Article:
Last weekend, I went camping with my husband. While there, I saw our neighbor’s dog – a golden retriever walking towards us. He was limping and clearly in pain. His hair was frizzy and felt rough to the touch. His owner (along with a 6 month old baby) came by and explained the dog had cancer and the only treatment would be to amputate two of his legs. Despite this, the dog was happily walking behind his owner and the baby, refusing to let his illness keep him down. The dog seemed happy and rolled over on his back when I was petting him.
I felt overwhelmed with sadness but there was also such preciousness and sweetness in that moment. With the dog, his owner, and the baby, on a camp ground, enjoying the sun. As I sat there, petting the dog, I wished him happiness. I also wished that I’d have the same kind of courage – courage to go on a walk with my loved ones, despite the pain, despite death knocking at my door if I had a terminal illness. It also reminded me how precious life is, that all of us are marching towards death and none of us know how many moments are left.
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I’m taking a Journaling class at The Writing Salon. There’s about 12 students, all women. Frequently, we’ll be given a prompt and asked to write about it. We wrote one on childhood injury or illness. As we went around the room and shared our writing, I thought it would make for a really good This American Life story. I can almost hear Ira Glass’s narration. “In this week’s story, childhood injury or illness. In 12 acts.” Anyway, here’s my story.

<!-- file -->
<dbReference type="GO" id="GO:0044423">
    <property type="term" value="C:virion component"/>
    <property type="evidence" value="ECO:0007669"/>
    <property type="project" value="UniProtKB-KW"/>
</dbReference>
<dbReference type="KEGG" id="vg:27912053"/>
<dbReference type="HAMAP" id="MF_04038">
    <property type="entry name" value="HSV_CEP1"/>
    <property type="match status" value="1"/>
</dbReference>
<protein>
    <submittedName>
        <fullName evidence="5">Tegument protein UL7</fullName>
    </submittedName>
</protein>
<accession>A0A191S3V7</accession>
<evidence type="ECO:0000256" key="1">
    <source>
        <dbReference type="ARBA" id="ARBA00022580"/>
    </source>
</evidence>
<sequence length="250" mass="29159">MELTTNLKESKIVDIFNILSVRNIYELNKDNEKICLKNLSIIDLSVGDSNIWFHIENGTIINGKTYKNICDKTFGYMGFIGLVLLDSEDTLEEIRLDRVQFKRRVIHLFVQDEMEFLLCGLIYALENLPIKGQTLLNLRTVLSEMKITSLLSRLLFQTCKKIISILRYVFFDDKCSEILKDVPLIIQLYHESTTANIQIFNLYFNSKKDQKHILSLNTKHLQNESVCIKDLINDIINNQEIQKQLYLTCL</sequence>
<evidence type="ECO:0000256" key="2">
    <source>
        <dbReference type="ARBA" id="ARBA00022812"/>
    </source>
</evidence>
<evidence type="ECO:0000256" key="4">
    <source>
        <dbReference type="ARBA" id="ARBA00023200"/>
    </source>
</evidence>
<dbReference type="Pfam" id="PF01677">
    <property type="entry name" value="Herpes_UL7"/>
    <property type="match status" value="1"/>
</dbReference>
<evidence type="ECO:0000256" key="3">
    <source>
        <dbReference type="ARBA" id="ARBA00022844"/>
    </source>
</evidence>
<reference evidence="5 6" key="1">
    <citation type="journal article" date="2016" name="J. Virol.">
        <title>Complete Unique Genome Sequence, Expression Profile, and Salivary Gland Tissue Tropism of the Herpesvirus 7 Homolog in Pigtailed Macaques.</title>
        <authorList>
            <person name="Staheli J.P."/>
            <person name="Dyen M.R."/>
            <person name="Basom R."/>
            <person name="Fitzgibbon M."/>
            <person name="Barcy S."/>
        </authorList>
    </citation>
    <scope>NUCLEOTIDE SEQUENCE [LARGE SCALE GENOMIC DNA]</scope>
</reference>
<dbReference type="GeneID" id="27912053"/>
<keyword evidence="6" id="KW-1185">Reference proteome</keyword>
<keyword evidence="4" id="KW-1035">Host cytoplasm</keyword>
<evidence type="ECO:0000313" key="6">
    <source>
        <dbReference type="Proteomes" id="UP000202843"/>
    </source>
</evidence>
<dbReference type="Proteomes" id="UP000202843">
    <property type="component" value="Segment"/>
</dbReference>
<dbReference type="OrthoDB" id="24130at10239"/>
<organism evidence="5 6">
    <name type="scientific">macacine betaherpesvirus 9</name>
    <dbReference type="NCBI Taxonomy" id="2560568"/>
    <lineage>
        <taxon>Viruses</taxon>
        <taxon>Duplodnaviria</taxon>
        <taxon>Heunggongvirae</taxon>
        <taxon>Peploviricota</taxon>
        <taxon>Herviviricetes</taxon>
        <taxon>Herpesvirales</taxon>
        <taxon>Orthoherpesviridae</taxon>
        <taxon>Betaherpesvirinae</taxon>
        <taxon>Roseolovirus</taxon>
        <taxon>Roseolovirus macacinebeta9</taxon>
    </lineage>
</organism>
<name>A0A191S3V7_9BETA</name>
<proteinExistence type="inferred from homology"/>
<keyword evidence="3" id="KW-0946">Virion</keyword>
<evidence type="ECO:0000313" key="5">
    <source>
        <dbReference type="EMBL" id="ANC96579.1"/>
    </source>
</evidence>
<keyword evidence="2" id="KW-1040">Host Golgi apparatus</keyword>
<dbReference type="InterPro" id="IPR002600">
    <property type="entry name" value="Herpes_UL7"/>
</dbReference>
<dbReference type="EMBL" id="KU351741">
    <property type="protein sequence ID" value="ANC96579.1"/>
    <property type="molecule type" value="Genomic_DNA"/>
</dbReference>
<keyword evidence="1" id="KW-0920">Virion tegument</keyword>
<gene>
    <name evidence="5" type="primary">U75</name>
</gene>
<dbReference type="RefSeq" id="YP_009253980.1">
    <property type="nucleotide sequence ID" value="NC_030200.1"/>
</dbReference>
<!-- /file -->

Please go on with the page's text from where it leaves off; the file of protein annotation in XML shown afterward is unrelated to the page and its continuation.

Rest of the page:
I only know that I was severely burned as a young child from the scar on my leg. It goes from my left ankle to my knee. I also know the injury took place because of my mom’s story. I know the story in every detail but I’m almost certain it’s not part of my conscious memory.
I like to pretend the scar doesn’t exist. As though if I can no longer see the scar, others won’t either.
I can only remember three instances where I had to face this scar as an adult.
1. Telling my husband how I got the scar
2. Seeing it in our engagement photo
3. Kimmie asking me
When Kimmie asked “what happened to your leg,” it caught me off guard. You can see my scar…
I didn’t truncate my story (as I normally do). I told the story as it was retold to me. The bursting radiator, the endless doctor visits, my mom asking the doctor “can you use my skin for the skin graft?”
What I don’t remember is the pain. The burn no longer hurts. It’s just a scar. And I remember Kimmie’s response - we all have scars. Wear it with pride.
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